Fish hook, (makau) of bone and fibre. Ex. Vancouver voyage 1790-95.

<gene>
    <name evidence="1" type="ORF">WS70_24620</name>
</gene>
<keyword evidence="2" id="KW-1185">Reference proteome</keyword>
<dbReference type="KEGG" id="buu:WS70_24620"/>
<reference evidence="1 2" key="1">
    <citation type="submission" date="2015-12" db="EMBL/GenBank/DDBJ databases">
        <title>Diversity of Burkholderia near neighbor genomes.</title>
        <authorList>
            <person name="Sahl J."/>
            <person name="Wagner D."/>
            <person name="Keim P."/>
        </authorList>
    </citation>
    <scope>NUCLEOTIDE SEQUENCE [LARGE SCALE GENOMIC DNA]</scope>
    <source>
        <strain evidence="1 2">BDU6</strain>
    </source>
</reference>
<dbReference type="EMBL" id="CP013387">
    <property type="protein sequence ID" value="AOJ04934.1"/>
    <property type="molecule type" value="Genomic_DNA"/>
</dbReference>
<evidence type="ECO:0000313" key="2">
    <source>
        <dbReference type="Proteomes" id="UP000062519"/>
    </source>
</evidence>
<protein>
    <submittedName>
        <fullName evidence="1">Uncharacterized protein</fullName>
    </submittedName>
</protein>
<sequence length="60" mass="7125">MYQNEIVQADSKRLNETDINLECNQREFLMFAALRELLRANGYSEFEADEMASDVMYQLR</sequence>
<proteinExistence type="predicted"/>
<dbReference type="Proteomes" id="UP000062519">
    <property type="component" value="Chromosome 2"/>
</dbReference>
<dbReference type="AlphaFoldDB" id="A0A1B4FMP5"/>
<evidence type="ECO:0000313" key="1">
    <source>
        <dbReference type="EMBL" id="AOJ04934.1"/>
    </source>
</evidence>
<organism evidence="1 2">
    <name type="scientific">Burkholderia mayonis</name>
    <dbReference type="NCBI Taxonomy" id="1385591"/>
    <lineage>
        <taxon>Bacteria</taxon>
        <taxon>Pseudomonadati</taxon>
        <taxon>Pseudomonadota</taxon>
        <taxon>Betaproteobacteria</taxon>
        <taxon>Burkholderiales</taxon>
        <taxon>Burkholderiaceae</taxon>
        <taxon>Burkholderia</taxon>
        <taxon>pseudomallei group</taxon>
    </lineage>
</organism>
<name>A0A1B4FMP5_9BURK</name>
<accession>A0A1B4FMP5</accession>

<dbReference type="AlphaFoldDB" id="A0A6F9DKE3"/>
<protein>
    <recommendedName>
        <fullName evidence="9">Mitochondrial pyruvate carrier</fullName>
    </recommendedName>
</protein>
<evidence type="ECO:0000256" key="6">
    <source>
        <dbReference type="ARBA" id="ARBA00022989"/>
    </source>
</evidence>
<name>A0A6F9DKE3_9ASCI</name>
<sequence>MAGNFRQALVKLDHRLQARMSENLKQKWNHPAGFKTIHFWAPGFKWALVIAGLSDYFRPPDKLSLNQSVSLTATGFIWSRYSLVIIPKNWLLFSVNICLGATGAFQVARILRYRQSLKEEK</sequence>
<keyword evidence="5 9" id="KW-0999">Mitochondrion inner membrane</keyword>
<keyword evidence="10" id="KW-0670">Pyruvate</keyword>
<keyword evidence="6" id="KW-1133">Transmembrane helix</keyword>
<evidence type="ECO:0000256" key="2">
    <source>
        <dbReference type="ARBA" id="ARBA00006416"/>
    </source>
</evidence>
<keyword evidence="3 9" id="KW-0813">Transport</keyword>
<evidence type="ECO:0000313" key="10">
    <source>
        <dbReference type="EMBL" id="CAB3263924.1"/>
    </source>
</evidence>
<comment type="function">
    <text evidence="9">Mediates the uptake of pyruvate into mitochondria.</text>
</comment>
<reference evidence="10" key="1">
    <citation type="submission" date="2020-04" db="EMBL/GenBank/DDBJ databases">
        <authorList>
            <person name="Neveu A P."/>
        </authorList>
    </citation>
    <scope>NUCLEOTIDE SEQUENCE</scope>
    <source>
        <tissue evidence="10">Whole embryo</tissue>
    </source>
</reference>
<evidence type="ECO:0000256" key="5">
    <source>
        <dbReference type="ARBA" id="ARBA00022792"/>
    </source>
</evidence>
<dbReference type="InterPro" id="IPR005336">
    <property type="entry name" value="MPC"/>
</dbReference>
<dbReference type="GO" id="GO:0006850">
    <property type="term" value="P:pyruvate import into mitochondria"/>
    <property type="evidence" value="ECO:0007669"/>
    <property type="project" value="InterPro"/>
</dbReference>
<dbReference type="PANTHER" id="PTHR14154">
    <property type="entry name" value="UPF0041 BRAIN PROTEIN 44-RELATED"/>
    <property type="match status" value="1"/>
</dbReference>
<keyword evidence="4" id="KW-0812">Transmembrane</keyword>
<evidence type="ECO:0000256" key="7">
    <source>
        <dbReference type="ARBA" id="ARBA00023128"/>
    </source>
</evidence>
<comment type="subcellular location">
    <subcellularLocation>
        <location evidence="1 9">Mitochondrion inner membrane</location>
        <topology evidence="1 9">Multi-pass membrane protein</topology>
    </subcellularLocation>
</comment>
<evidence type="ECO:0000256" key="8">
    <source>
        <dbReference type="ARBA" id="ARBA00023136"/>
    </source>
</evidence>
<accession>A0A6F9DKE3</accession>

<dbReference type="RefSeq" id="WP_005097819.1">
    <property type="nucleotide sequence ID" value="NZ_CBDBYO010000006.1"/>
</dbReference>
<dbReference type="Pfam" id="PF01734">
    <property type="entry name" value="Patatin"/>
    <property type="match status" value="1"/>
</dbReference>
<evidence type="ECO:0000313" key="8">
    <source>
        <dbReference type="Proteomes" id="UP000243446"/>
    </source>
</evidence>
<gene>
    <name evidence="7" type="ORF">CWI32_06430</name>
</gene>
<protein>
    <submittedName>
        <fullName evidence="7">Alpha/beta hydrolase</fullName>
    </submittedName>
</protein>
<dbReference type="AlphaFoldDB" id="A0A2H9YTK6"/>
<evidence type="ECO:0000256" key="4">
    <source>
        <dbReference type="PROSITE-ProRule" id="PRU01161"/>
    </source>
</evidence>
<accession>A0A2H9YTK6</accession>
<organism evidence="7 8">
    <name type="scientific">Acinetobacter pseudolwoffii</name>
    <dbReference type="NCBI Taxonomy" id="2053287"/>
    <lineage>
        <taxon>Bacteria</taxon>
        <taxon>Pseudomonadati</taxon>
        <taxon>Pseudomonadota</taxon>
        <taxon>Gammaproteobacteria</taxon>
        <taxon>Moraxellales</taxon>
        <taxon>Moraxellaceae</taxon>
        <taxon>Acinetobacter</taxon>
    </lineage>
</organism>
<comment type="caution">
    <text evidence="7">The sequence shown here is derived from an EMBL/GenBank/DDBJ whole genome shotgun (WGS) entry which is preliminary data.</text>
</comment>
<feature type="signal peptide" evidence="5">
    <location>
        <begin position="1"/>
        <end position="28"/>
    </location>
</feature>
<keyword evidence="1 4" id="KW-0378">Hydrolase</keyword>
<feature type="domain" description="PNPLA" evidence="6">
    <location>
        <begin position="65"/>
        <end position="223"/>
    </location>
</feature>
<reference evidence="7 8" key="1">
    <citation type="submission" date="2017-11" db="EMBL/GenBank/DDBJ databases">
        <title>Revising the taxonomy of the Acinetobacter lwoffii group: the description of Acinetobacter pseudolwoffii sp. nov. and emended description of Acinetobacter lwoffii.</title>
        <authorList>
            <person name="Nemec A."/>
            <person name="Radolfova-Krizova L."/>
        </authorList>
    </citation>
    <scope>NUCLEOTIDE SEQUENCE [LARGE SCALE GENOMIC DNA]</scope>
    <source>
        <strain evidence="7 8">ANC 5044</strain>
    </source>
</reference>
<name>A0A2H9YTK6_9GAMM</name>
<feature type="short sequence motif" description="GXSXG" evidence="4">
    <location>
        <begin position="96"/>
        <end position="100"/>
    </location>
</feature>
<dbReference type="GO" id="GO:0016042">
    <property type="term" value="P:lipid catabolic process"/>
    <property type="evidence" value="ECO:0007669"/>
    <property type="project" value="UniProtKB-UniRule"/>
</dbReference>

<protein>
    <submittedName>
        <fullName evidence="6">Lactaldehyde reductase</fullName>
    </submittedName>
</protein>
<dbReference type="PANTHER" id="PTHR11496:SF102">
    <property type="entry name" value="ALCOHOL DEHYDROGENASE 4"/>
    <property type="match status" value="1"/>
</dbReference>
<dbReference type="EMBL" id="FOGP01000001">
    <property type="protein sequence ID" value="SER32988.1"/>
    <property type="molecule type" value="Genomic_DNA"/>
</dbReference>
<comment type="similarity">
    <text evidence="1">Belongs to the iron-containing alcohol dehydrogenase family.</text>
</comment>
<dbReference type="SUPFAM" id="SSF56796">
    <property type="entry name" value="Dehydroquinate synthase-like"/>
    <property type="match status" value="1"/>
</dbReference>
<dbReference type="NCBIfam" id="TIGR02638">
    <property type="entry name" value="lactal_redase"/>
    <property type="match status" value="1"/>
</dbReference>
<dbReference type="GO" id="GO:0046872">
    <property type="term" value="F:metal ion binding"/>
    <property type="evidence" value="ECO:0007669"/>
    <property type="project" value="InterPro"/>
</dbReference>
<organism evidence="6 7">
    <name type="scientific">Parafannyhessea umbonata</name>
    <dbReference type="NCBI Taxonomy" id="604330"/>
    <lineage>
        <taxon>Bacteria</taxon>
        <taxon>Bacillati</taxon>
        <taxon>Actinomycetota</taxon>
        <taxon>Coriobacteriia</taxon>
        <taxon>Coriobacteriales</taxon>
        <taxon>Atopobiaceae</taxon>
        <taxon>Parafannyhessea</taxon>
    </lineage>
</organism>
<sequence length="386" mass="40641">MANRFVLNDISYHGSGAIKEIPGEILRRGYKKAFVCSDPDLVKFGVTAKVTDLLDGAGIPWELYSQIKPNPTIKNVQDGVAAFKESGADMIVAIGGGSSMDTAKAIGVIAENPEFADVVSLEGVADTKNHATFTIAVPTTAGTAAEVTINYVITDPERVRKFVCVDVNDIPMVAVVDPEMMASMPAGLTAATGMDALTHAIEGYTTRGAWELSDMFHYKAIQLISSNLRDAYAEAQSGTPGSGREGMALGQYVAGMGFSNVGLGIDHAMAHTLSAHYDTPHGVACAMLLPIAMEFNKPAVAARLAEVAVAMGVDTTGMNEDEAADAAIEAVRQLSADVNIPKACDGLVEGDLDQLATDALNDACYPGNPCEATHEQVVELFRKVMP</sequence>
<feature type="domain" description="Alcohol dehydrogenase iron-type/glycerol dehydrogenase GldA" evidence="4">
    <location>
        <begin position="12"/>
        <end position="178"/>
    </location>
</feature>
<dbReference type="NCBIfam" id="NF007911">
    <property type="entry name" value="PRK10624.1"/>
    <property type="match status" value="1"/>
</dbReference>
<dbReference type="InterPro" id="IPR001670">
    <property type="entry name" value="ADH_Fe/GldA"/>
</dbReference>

Hawaiian fishhooks (makau) have different sizes and shapes depending on the fishing method and the type of fish to be caught. There are simple and composite hooks and materials used for fishing hooks in Hawaii are: bone (human and whale), shell (turtle shell, pearl shell), whale ivory and wood. Bone, both human and whale, hooks were much in request and human bone (usually from the thigh bone) was valued because it contains the mana (power) of the deceased. For more information on fish hooks in the Pacific, see Beasley (2007) and Buck (1964). While it is stated in the Exeter files that this is human bone, it is hard to tell without testing. Human long bones were cut in lengths most probably with stone flakes. The edges were smoothed off with coral rasps. Holes were drilled in order to facilitate the cutting out of the inner bend. According to Buck (1964, VII: 325) ‘Hawaiians believed that fishhooks made from the bones of people without hair on their bodies, who were termed ’olohe, were more attractive to fish than hooks from normal bones’.